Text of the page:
Observers caution the new clampdown is not universal, that interfaith dialogue continues at all levels of Catholicism. Approximately 50 Jesuits from around the world, for example, gathered in Kottayam, India, Aug. 14-21 to discuss work on inter-religious issues.

Moreover, the Vatican has institutionalized its commitment to inter-religious contact through creation of the Pontifical Council for Inter-religious Dialogue, headed by the powerful Nigerian Cardinal Francis Arinze. The secretary of that body, Bishop Michael Fitzgerald, is reportedly among the front-runners to replace the late Cardinal Basil Hume in England.

The current campaign, therefore, seems designed to control where dialogue goes rather than to stop it altogether. The message seems to be: Share the faith and listen to others, but don’t go too far toward embracing the independent validity of non-Christian religions.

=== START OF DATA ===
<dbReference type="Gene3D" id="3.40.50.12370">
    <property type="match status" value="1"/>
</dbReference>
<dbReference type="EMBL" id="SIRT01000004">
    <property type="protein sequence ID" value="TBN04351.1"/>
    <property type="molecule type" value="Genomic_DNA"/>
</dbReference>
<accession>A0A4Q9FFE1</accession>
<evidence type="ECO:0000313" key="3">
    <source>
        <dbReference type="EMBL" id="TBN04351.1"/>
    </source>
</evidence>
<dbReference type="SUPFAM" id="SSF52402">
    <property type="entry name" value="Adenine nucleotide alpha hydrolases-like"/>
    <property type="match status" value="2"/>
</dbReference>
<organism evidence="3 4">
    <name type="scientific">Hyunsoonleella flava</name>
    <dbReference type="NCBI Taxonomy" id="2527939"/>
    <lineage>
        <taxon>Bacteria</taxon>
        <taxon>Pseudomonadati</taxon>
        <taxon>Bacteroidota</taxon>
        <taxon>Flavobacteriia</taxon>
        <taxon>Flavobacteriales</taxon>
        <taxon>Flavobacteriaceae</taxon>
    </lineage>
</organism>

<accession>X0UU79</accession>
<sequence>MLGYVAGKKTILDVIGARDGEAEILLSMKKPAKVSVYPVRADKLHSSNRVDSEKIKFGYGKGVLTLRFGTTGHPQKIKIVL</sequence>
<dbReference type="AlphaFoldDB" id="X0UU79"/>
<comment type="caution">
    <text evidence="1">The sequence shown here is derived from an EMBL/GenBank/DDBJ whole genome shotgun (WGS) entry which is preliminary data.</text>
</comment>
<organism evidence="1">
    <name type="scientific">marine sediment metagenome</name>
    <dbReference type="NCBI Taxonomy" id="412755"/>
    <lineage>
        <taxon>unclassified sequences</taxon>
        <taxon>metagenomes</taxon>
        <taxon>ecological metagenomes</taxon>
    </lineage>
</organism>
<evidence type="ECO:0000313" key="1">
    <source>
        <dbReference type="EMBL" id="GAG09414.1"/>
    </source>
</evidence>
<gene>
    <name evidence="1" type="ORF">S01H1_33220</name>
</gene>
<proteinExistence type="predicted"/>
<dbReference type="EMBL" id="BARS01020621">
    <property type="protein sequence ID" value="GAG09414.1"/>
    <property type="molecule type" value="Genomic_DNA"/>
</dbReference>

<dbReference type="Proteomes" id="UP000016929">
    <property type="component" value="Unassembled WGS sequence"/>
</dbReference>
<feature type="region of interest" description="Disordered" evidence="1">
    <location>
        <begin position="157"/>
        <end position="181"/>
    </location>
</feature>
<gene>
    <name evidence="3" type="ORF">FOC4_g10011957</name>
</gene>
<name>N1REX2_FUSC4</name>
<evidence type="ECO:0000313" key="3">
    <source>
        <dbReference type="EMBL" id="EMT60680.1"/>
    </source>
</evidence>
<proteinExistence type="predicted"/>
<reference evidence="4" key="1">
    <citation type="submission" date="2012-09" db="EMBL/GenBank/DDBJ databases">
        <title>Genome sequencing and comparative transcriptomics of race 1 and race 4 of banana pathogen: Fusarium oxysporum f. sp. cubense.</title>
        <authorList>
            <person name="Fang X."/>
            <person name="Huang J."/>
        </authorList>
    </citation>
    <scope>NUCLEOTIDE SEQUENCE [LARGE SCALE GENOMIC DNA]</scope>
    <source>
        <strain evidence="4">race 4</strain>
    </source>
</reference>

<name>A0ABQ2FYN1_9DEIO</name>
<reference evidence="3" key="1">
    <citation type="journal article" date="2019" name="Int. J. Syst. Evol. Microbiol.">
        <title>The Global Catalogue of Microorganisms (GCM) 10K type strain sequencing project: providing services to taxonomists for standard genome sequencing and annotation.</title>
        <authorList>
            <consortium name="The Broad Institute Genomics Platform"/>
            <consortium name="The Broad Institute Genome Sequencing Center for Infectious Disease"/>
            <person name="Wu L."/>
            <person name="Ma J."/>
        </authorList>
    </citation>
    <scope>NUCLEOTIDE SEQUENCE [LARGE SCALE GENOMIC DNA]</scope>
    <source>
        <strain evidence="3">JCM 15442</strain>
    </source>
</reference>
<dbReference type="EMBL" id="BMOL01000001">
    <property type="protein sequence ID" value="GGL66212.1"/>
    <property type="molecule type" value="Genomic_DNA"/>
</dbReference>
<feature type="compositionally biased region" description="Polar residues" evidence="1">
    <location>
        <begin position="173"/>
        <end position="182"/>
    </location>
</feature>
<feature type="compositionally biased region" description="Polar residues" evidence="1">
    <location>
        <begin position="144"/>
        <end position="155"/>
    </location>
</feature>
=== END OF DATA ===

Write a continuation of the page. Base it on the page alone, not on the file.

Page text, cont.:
That message has made the late 1990s seem like years of living dangerously for Catholics attracted to a deeper vision of religious pluralism. “When I’m with my Catholic friends in public discussions, I don’t raise these questions because it would just embarrass them,” said John Hick, an English Protestant scholar whose work on pluralism is widely seen as influential.

“Whatever they may think privately, they are constrained from speaking openly. ... There has been a virtual halt to public thinking on this issue from the Catholic side,” Hick said. He spoke to NCR from his home in Birmingham, England.

“It does have an impact, and that’s the point of it,” agreed Jesuit Fr. Francis Clooney of Boston College, an expert on Hinduism. “These targets are carefully selected. It makes everybody reconsider their own positions and critique them for themselves, kind of look over their shoulders and ask, ‘Is there something I’ve written that could get me investigated?’ ”